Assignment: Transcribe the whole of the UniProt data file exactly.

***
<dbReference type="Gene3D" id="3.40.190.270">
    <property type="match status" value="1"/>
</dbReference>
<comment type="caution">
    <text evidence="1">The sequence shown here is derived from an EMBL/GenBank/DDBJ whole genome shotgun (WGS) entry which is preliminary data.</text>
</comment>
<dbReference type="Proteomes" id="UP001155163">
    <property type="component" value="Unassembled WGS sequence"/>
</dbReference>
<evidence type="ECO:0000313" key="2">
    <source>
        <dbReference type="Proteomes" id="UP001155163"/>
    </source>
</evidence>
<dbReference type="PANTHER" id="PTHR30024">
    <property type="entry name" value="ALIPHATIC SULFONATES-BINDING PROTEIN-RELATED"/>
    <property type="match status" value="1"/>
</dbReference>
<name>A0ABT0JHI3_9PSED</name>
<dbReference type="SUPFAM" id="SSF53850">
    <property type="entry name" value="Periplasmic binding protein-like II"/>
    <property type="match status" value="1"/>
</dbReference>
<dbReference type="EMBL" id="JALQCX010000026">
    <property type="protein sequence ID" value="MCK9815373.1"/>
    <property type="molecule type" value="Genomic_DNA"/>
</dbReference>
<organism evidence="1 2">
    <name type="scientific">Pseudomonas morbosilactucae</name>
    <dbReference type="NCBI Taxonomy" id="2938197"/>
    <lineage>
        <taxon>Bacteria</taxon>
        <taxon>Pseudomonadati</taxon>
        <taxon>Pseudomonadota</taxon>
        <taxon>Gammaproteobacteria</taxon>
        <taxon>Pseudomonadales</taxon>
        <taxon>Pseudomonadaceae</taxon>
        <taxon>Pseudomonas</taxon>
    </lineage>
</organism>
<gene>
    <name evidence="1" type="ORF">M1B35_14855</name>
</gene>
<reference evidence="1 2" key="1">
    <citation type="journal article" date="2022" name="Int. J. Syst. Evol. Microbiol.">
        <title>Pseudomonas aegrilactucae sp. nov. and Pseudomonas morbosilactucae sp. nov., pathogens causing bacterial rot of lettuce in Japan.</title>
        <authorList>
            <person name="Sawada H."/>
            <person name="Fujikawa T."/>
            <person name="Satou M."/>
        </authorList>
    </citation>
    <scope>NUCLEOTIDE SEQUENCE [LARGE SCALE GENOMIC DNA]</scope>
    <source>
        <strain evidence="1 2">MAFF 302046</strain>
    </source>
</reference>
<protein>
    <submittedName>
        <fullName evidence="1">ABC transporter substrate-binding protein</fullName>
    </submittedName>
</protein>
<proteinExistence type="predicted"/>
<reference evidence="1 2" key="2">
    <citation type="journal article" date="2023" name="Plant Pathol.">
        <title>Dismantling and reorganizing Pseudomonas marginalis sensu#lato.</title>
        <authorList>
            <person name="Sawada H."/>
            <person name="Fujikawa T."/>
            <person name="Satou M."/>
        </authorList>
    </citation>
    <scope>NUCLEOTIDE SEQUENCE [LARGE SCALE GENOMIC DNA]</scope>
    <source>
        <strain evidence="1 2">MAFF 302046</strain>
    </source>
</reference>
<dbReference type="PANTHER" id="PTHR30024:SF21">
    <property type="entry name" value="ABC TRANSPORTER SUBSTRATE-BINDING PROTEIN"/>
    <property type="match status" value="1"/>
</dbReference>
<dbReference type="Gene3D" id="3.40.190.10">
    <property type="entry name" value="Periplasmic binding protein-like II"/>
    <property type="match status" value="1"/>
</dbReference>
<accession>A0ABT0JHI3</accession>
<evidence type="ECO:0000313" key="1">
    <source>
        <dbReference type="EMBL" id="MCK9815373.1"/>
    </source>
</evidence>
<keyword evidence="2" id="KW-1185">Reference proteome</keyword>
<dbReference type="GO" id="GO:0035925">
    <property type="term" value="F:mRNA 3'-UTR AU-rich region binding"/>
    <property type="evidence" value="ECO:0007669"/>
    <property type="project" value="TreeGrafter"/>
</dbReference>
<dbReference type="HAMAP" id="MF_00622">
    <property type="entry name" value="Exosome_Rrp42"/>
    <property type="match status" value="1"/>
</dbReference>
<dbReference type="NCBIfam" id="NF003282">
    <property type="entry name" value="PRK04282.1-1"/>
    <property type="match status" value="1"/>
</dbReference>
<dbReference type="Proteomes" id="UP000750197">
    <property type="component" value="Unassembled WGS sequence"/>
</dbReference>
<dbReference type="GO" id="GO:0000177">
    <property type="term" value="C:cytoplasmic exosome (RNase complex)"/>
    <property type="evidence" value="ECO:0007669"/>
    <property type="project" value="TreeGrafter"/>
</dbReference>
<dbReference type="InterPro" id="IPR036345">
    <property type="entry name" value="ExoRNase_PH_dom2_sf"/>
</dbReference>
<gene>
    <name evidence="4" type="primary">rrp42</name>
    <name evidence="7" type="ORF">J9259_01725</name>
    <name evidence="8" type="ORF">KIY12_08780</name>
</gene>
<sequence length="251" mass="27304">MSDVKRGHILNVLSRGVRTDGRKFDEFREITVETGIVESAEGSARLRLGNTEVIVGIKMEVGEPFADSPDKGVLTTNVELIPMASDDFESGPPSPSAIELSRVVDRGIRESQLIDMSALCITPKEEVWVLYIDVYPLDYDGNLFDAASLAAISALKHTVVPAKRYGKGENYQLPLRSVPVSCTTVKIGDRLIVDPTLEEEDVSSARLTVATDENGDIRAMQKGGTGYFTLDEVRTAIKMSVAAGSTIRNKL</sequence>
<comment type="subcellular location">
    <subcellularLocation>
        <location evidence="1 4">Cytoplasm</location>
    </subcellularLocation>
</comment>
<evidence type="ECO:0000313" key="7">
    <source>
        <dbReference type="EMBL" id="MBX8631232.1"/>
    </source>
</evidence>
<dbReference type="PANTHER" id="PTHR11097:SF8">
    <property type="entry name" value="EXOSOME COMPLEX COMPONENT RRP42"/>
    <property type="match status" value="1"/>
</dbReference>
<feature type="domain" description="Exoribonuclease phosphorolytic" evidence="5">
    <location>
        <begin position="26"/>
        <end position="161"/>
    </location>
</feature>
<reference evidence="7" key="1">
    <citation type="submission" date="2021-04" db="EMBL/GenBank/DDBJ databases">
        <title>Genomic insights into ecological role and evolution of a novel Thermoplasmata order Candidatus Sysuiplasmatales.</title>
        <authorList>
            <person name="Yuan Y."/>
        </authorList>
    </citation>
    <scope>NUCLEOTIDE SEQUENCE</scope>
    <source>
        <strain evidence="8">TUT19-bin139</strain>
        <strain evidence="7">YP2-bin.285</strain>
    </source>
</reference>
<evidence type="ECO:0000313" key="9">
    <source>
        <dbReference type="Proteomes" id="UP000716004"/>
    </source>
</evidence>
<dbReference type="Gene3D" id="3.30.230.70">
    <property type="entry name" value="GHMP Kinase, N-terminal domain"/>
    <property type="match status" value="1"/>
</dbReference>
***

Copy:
<dbReference type="Gene3D" id="3.40.190.270">
    <property type="match status" value="1"/>
</dbReference>
<comment type="caution">
    <text evidence="1">The sequence shown here is derived from an EMBL/GenBank/DDBJ whole genome shotgun (WGS) entry which is preliminary data.</text>
</comment>
<dbReference type="Proteomes" id="UP001155163">
    <property type="component" value="Unassembled WGS sequence"/>
</dbReference>
<evidence type="ECO:0000313" key="2">
    <source>
        <dbReference type="Proteomes" id="UP001155163"/>
    </source>
</evidence>
<dbReference type="PANTHER" id="PTHR30024">
    <property type="entry name" value="ALIPHATIC SULFONATES-BINDING PROTEIN-RELATED"/>
    <property type="match status" value="1"/>
</dbReference>
<name>A0ABT0JHI3_9PSED</name>
<dbReference type="SUPFAM" id="SSF53850">
    <property type="entry name" value="Periplasmic binding protein-like II"/>
    <property type="match status" value="1"/>
</dbReference>
<dbReference type="EMBL" id="JALQCX010000026">
    <property type="protein sequence ID" value="MCK9815373.1"/>
    <property type="molecule type" value="Genomic_DNA"/>
</dbReference>
<organism evidence="1 2">
    <name type="scientific">Pseudomonas morbosilactucae</name>
    <dbReference type="NCBI Taxonomy" id="2938197"/>
    <lineage>
        <taxon>Bacteria</taxon>
        <taxon>Pseudomonadati</taxon>
        <taxon>Pseudomonadota</taxon>
        <taxon>Gammaproteobacteria</taxon>
        <taxon>Pseudomonadales</taxon>
        <taxon>Pseudomonadaceae</taxon>
        <taxon>Pseudomonas</taxon>
    </lineage>
</organism>
<gene>
    <name evidence="1" type="ORF">M1B35_14855</name>
</gene>
<reference evidence="1 2" key="1">
    <citation type="journal article" date="2022" name="Int. J. Syst. Evol. Microbiol.">
        <title>Pseudomonas aegrilactucae sp. nov. and Pseudomonas morbosilactucae sp. nov., pathogens causing bacterial rot of lettuce in Japan.</title>
        <authorList>
            <person name="Sawada H."/>
            <person name="Fujikawa T."/>
            <person name="Satou M."/>
        </authorList>
    </citation>
    <scope>NUCLEOTIDE SEQUENCE [LARGE SCALE GENOMIC DNA]</scope>
    <source>
        <strain evidence="1 2">MAFF 302046</strain>
    </source>
</reference>
<protein>
    <submittedName>
        <fullName evidence="1">ABC transporter substrate-binding protein</fullName>
    </submittedName>
</protein>
<proteinExistence type="predicted"/>
<reference evidence="1 2" key="2">
    <citation type="journal article" date="2023" name="Plant Pathol.">
        <title>Dismantling and reorganizing Pseudomonas marginalis sensu#lato.</title>
        <authorList>
            <person name="Sawada H."/>
            <person name="Fujikawa T."/>
            <person name="Satou M."/>
        </authorList>
    </citation>
    <scope>NUCLEOTIDE SEQUENCE [LARGE SCALE GENOMIC DNA]</scope>
    <source>
        <strain evidence="1 2">MAFF 302046</strain>
    </source>
</reference>
<dbReference type="PANTHER" id="PTHR30024:SF21">
    <property type="entry name" value="ABC TRANSPORTER SUBSTRATE-BINDING PROTEIN"/>
    <property type="match status" value="1"/>
</dbReference>
<dbReference type="Gene3D" id="3.40.190.10">
    <property type="entry name" value="Periplasmic binding protein-like II"/>
    <property type="match status" value="1"/>
</dbReference>
<accession>A0ABT0JHI3</accession>
<evidence type="ECO:0000313" key="1">
    <source>
        <dbReference type="EMBL" id="MCK9815373.1"/>
    </source>
</evidence>
<keyword evidence="2" id="KW-1185">Reference proteome</keyword>
<dbReference type="GO" id="GO:0035925">
    <property type="term" value="F:mRNA 3'-UTR AU-rich region binding"/>
    <property type="evidence" value="ECO:0007669"/>
    <property type="project" value="TreeGrafter"/>
</dbReference>
<dbReference type="HAMAP" id="MF_00622">
    <property type="entry name" value="Exosome_Rrp42"/>
    <property type="match status" value="1"/>
</dbReference>
<dbReference type="NCBIfam" id="NF003282">
    <property type="entry name" value="PRK04282.1-1"/>
    <property type="match status" value="1"/>
</dbReference>
<dbReference type="Proteomes" id="UP000750197">
    <property type="component" value="Unassembled WGS sequence"/>
</dbReference>
<dbReference type="GO" id="GO:0000177">
    <property type="term" value="C:cytoplasmic exosome (RNase complex)"/>
    <property type="evidence" value="ECO:0007669"/>
    <property type="project" value="TreeGrafter"/>
</dbReference>
<dbReference type="InterPro" id="IPR036345">
    <property type="entry name" value="ExoRNase_PH_dom2_sf"/>
</dbReference>
<gene>
    <name evidence="4" type="primary">rrp42</name>
    <name evidence="7" type="ORF">J9259_01725</name>
    <name evidence="8" type="ORF">KIY12_08780</name>
</gene>
<sequence length="251" mass="27304">MSDVKRGHILNVLSRGVRTDGRKFDEFREITVETGIVESAEGSARLRLGNTEVIVGIKMEVGEPFADSPDKGVLTTNVELIPMASDDFESGPPSPSAIELSRVVDRGIRESQLIDMSALCITPKEEVWVLYIDVYPLDYDGNLFDAASLAAISALKHTVVPAKRYGKGENYQLPLRSVPVSCTTVKIGDRLIVDPTLEEEDVSSARLTVATDENGDIRAMQKGGTGYFTLDEVRTAIKMSVAAGSTIRNKL</sequence>
<comment type="subcellular location">
    <subcellularLocation>
        <location evidence="1 4">Cytoplasm</location>
    </subcellularLocation>
</comment>
<evidence type="ECO:0000313" key="7">
    <source>
        <dbReference type="EMBL" id="MBX8631232.1"/>
    </source>
</evidence>
<dbReference type="PANTHER" id="PTHR11097:SF8">
    <property type="entry name" value="EXOSOME COMPLEX COMPONENT RRP42"/>
    <property type="match status" value="1"/>
</dbReference>
<feature type="domain" description="Exoribonuclease phosphorolytic" evidence="5">
    <location>
        <begin position="26"/>
        <end position="161"/>
    </location>
</feature>
<reference evidence="7" key="1">
    <citation type="submission" date="2021-04" db="EMBL/GenBank/DDBJ databases">
        <title>Genomic insights into ecological role and evolution of a novel Thermoplasmata order Candidatus Sysuiplasmatales.</title>
        <authorList>
            <person name="Yuan Y."/>
        </authorList>
    </citation>
    <scope>NUCLEOTIDE SEQUENCE</scope>
    <source>
        <strain evidence="8">TUT19-bin139</strain>
        <strain evidence="7">YP2-bin.285</strain>
    </source>
</reference>
<evidence type="ECO:0000313" key="9">
    <source>
        <dbReference type="Proteomes" id="UP000716004"/>
    </source>
</evidence>
<dbReference type="Gene3D" id="3.30.230.70">
    <property type="entry name" value="GHMP Kinase, N-terminal domain"/>
    <property type="match status" value="1"/>
</dbReference>